Successful Applicants

Successful Applicants in 2019–2020

Iskandar Bcheiry, Independent Researcher – Cataloging Syriac Manuscripts in the Oriental Institute Museum, Chicago

Moritz Jansen, Univerity of Pennsylvania Museum of Archaeology and Anthropology – The Archaeometallurgical Investigation of Early Gold Artifacts from Mesopotamia in the Collection of the Oriental Institute

Eva Miller, University College London – Between Academics and Artists: Executing the Oriental Institute Sculptures and the Making of ‘Oriental’ Places

Arthur Stefanski, University of Toronto – Archival Materials from the Akkadian Period at Khafajah: Investigation the relationship between early state formation and changes at the urban level within the core of the Akkadian empire

Mudit Trivedi, University of Chicago – The Glass bracelets of Quseir al-Qadim and Fustat: New Questions of Typology, Technology, and Chemistry

Bart Vanthuyne, KU Leuven – Contextualising the Finds from Quibell’s Ballas Excavations in Egypt

Alice Williams, Petrie Museum of Egyptian Archaeology, UCL  The Tell el Amarna House Model and its Historical and Museological Context 

Successful Applicants in 2018–2019

Marie-Laure Chambrade, Université Lumière Lyon 2 – Waterscapes of Ancient Persia from the Bird's-eye view of the Friend of Iran

This project includes the study of Persepolis archives as a means of understanding water management and hydraulic landscapes during the Achaemenid period. Chambrade is investigating these hydraulic landscapes in the framework of the larger French-German research program PARADISE—Achaemenid residences and their ‘paradises’: Landscape archaeology between Persia and the Caucasus. 

Serenella Mancini, Sapienza University of Rome – The Pottery from Istakhr in the Oriental Institute Museum: Archaeometrical Analysis and Comparison to the Pottery from Istakhr Excavated by the Italian-Iranian Archaeological Mission

This project looks at the Islamic pottery from Istakhr in the Oriental Instititute collection in order to better understand the significance of the city of Istakhr in the Early Isamic period in its Iranian context. Findings from this research will be included in Mancini's PhD dissertation, which aims to reconstruct the dynamics of local production and importation of ware in Istakhr, thus defining the historical, social, and economic role of the city in a broader chronological and geographical context.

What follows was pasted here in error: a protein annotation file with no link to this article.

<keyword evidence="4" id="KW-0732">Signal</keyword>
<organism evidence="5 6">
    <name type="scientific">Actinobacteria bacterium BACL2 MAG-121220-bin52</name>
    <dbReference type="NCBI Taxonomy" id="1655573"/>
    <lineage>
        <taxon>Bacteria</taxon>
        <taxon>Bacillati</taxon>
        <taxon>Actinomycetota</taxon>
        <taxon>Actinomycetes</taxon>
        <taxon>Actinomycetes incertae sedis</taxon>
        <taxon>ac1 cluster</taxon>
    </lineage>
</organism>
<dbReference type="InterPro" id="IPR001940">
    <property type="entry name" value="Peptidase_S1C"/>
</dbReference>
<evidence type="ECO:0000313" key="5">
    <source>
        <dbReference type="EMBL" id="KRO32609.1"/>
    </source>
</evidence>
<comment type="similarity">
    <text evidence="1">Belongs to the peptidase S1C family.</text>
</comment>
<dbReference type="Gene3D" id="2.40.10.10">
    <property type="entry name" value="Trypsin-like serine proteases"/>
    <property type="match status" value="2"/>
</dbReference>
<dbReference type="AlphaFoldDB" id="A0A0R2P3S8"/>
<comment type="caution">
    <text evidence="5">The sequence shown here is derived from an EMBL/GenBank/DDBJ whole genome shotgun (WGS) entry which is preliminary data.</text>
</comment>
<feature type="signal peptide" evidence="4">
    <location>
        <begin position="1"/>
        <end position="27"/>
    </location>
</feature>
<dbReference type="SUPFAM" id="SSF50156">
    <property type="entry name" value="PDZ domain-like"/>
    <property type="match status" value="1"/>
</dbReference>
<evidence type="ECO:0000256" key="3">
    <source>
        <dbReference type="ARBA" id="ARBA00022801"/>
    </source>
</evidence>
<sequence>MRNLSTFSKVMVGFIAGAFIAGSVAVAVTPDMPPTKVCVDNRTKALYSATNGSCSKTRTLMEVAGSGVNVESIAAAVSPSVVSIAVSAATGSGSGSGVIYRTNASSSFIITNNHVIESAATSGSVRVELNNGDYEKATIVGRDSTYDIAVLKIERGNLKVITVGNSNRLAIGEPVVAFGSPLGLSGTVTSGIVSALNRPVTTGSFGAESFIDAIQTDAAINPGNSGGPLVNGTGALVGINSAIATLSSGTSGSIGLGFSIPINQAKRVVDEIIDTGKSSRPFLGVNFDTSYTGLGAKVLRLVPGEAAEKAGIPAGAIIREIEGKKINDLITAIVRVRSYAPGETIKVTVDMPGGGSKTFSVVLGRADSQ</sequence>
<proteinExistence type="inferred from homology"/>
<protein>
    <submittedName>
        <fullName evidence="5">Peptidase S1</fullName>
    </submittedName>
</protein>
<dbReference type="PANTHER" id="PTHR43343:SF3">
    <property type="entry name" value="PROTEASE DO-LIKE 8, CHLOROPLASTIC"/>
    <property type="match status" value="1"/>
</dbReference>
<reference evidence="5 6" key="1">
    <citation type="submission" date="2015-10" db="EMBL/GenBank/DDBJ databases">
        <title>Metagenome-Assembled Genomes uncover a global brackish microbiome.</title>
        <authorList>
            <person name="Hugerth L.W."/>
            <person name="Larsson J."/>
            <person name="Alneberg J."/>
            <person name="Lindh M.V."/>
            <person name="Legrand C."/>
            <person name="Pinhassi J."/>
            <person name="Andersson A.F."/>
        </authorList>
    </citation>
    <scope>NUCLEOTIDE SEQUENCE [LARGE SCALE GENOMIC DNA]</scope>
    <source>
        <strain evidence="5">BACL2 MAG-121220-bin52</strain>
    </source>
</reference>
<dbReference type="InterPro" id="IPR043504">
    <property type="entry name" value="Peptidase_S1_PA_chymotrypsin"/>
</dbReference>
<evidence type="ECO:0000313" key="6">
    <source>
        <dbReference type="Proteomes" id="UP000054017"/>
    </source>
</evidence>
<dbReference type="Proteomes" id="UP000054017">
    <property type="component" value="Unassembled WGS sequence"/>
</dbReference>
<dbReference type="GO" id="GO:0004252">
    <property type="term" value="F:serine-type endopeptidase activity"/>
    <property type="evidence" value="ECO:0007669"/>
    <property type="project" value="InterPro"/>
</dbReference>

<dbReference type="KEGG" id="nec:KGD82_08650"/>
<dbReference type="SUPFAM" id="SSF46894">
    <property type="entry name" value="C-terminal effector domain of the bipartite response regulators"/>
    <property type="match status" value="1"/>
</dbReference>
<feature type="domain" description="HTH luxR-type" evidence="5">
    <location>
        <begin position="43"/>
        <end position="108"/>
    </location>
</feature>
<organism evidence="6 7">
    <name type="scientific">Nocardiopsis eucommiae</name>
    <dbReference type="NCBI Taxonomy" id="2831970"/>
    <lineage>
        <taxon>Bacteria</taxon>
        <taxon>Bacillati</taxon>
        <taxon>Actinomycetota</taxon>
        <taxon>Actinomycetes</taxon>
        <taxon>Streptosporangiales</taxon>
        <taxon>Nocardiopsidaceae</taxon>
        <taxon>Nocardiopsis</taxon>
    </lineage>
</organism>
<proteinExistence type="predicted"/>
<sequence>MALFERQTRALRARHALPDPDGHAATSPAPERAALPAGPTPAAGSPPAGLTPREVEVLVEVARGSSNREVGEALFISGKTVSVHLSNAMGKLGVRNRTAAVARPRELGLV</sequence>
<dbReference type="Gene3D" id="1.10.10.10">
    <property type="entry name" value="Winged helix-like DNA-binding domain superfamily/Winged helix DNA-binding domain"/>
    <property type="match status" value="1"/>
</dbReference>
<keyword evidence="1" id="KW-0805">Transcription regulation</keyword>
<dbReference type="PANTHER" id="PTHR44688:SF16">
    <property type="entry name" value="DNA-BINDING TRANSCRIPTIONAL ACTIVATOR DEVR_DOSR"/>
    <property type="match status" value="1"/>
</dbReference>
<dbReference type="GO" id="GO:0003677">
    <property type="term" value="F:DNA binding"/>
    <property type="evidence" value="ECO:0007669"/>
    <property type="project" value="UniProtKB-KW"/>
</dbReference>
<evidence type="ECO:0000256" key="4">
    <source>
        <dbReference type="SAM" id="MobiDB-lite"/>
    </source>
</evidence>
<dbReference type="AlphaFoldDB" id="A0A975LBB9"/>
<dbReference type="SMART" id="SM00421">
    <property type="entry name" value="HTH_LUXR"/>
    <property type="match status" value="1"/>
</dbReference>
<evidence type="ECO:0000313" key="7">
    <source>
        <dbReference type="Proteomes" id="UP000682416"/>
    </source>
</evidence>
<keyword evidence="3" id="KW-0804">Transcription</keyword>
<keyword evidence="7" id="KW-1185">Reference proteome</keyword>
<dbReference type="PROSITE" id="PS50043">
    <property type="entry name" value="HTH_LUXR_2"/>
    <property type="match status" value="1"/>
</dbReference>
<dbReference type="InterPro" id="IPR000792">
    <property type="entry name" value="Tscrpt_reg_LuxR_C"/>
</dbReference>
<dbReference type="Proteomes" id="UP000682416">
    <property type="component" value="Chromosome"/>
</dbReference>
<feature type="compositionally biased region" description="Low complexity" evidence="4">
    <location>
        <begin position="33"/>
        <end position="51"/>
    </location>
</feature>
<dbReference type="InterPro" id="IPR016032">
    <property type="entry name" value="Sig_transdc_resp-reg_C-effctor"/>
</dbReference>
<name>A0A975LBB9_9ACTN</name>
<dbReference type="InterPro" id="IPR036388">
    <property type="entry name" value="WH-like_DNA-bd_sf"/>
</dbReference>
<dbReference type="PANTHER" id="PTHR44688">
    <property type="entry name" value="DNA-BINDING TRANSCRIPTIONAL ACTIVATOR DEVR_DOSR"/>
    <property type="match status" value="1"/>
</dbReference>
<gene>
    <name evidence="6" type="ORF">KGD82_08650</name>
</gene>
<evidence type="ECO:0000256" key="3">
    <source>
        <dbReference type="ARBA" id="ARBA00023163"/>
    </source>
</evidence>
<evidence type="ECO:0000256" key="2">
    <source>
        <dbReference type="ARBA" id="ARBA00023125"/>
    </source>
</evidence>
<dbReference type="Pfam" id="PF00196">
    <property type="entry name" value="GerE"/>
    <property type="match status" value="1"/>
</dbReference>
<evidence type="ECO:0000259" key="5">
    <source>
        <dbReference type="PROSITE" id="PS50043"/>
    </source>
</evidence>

Albert Planelles, Universidad de Alcalá – The Epistolary Genre in the Cuneiform Archives from Nuzi (North Iraq, 15th–14th centuries BC): Formulary, Uses, and Historical Implications in the Kingdom Administration

This project focuses on letters from the ancient site of Nuzi (modern Yorgan Tepe, Iraq), written on clay tablets, in cuneiform script, and in a very particular dialect of Akkadian language. The goal of the project is to produce an extensive revision of this textual genre in Nuzi that stems from a direct study and analysis of the tablets, including those held in the Oriental Institute collection. 

Successful Applicants in 2017–2018

Lindsay Allen, King's College London – Contextualising the Architectural Stone Fragments of the Persepolis Finds Division

This project includes the study of the stone architectural sculpture from Persepolis acquired by the Oriental Institute through the Oriental Institute's Persian Expedition in Iran (1931–1939) and the associated archival material from the excavations at Persepolis. This material will assist Dr. Allen in her creation of a catalogue of object biographies of Persepolitan fragments held in museums outside of Iran. 

Aaron de Souza, Macquarie University – Out of Africa: Connecting the nomadic peoples of Egypt and Nubia

This project will study the Pan-Grave material culture from sites excavated by the Oriental Institute Nubian Expedition and associated archival documents in order to understand the interactions between Pan-Grave culture and its Egyptian and Nubian contemporaries. 

Serenella Mancini, Sapienza University of Rome – The Pottery from Istakhr in the Oriental Institute Museum: Analysis and Comparison to the Pottery from Istakhr excavated by the Italian-Iranian Archaeological Mission

This project will look at the Islamic pottery from Istakhr in the Oriental Instititute collection in order to better understand the significance of the city of Istakhr in the Early Isamic period in its Iranian context. 

Astrid Nunn, University of Würzburg; Barbara Jändl, Archäologische Staatssammlung in Munich; Heinrich Piening, Bayerische Schlösserverwaltung – Coloring History: Conversations on Race and Egyptology in the Early Twentieth Century”

This project includes the study of the polychromy of the Diyala region stone statues in the Oriental Institute collection, looking at the technical, social, and experiential aspects of this material group. The results will be combined with those obtained from materials held in collections of the Vorderasiatisches Museum of Berline, the British Museum of London, and the Musées Royaux d'Art et d'Histoire in Brussels.